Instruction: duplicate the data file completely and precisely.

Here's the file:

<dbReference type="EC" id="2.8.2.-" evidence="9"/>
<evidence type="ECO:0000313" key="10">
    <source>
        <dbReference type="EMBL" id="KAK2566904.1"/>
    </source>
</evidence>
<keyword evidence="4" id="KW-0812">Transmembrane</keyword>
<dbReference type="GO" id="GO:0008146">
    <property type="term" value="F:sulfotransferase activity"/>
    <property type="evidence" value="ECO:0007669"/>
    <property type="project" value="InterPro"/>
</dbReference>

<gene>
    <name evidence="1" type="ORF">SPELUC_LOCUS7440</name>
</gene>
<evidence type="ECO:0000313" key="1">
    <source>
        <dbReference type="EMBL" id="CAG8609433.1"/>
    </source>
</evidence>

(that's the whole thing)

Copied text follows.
<dbReference type="EC" id="2.8.2.-" evidence="9"/>
<evidence type="ECO:0000313" key="10">
    <source>
        <dbReference type="EMBL" id="KAK2566904.1"/>
    </source>
</evidence>
<keyword evidence="4" id="KW-0812">Transmembrane</keyword>
<dbReference type="GO" id="GO:0008146">
    <property type="term" value="F:sulfotransferase activity"/>
    <property type="evidence" value="ECO:0007669"/>
    <property type="project" value="InterPro"/>
</dbReference>

<gene>
    <name evidence="1" type="ORF">SPELUC_LOCUS7440</name>
</gene>
<evidence type="ECO:0000313" key="1">
    <source>
        <dbReference type="EMBL" id="CAG8609433.1"/>
    </source>
</evidence>